The term “Rhythm and Blues” (R&B) was coined by music journalist Jerry Wexler in 1948 to replace the moniker “race music.” Within its shade, R&B encompassed everything from boogie-woogie grooves to long, soulful vocal sweeps. Often, it served as blanket terminology for the music of the black community.
Today, R&B can stand for any number of genres, including funk, disco and soul music. Among R&B’s popular brethren are hip-hop, rap, pop, funk-inspired pop and various other experimental forms. Since the eighth grade, I’ve loved R&B. I’m able to drown in the high gloss vocals, electronic engines, and deep synth bass currents that float along every Mario song written from 2008-2009.
But in high school, I stopped listening altogether to R&B. For a long while, I struggled to understand the purpose of the genre. R&B, hip-hop included, became purely about sex, violence and other explicit topics. Don’t get me wrong—I love explicit topics, but only when the song is written well and when it serves a purpose. This hiatus lasted until last week when I broke down and decided to purchase the album of Los Angeles native Miguel, Kaleidoscope Dream.
I won’t go into great length detailing the songs and my various interpretations—there are very few in the album that share the same poetic depth of, say, a Bright Eyes song. However, I will say that Miguel chooses his words carefully.
Initially, it sounded good. Of course it sounded good. Funky, off-beat songs. The kind of songs you loop on your iPod so you can relive those treasured ten-second choruses at the height of the musical development. But then I started listening more critically to the songs and the subtle genius behind this album became apparent.
The third song is titled “Do You…” and the lyrics continue “…like drugs? Yeah, well, me too.” The seventh is titled “How Many Drinks?” which listeners can extrapolate to mean, “How many drinks would it take for you to leave with me?” Throughout the remaining tracks, Miguel lays down vocal upon vocal organized around the less-than-appealing theme of indiscriminate sex. But then, at track 10, something drastic happens. The electronic pulse stops and is replaced with an acoustic guitar and fragile voice explaining why that “P*ssy is mine”.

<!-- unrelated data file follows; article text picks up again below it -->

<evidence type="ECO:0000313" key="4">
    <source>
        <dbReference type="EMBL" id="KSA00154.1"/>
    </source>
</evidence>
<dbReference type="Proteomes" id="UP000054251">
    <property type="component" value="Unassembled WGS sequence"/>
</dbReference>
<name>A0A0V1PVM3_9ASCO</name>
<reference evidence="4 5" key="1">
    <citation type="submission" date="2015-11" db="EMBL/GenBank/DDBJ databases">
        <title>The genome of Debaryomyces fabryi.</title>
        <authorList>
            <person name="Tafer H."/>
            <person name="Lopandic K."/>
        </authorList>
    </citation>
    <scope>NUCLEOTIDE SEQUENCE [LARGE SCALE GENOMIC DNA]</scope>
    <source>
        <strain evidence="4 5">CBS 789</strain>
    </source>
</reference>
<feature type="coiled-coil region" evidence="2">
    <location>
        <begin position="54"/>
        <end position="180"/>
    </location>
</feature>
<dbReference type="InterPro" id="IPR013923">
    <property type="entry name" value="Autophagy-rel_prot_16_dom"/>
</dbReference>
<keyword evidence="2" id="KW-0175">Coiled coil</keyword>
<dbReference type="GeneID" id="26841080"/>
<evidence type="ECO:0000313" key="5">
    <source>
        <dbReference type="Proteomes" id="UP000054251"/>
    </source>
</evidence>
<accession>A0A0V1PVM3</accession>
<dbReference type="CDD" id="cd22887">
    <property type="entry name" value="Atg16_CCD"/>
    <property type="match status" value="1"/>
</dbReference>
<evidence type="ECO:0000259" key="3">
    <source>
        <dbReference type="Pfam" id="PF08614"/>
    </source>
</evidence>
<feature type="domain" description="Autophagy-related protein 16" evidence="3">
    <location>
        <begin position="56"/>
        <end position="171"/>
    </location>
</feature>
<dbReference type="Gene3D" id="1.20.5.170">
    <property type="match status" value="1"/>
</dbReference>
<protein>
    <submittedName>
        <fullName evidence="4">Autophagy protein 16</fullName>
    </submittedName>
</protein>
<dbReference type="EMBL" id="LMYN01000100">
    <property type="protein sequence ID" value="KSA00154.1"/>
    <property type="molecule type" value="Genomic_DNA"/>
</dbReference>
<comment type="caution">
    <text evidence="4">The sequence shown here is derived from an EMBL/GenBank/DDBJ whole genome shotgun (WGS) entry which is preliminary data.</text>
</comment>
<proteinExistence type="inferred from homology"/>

That’s when it hit me—Miguel portrayed the player in a totally different light. In an interview with Lauren Nostro, Miguel said that the song was about the “vulnerability” he experienced among promiscuous women. In his refrain, “I don’t want to believe that anyone is just like me,” he admits his own insecurity around women who act outside the socially-prescribed norm and pursue sex as doggedly as he does.
While listening, I can’t help but feel that in this one song, Miguel reveals the inner workings of the player’s psyche, in which sex serves as an emotional replacement for love. After hearing this song, I viewed the album in a newfound light: a contrast of lyrics that reflect the déclassé, far-too-common trashy messages of contemporary pop music with a genuine vulnerability that hearkens back to the first time you ever fell in love. All you have to do is skip to the last song of the album to discover the message Miguel was really making. “Is there a God? Is he watching? Is she watching us?” Miguel asks, and goes on to describe the world at large, tackling everything from government aid to discrimination. These aren’t the words of your average pop artist.
For once, the singer was not a persona. This wasn’t some bubblegum 26-year old repetitively asking you to call her, maybe. This wasn’t a regular array of Top-40 songs rephrasing rather uncreatively how badly they wanted to f*ck.
This album didn’t treat sex as a product. Rather, Kaleidoscope Dream focuses on a genuine love that is placed in multiple settings: the drug scene, the club scene, and lastly, the bedroom; in this album, the focus is placed on the fantasy—not the f*ck. His message takes on some infinite form—an indescribably intimate portrait of a human desperately searching for love in the bottle-popping, hypersexual atmosphere of the party scene.
That being said, “P*ssy is Mine” is not the type of song you can easily sing along to in public. I cannot support the blatant objectification of women in the album—but I recognize that it serves a greater purpose: to shock the listener. The song is stripped down of practically all production elements of production, save a voice, guitar and ambient bass. It exposes an inner struggle—one that relies on objectification for protection. Miguel, aware of this struggle, chooses to share it with the world in an almost satirical way. And the irony of it all is that the two most honest, reflective minutes of the album bears no similarity to R&B other than a smooth vocal lead. But that’s what’s so great about the album—there’s just about every genre encompassed in the 12 songs. He even ends one track with a psychedelic homage to The Zombie’s “Time of the Season”. The only defining feature is that anything Miguel sings is infused with soul, from a deeply personal and moving place.
One might even say he’s putting the meaning back into “Rhythm and Blues.”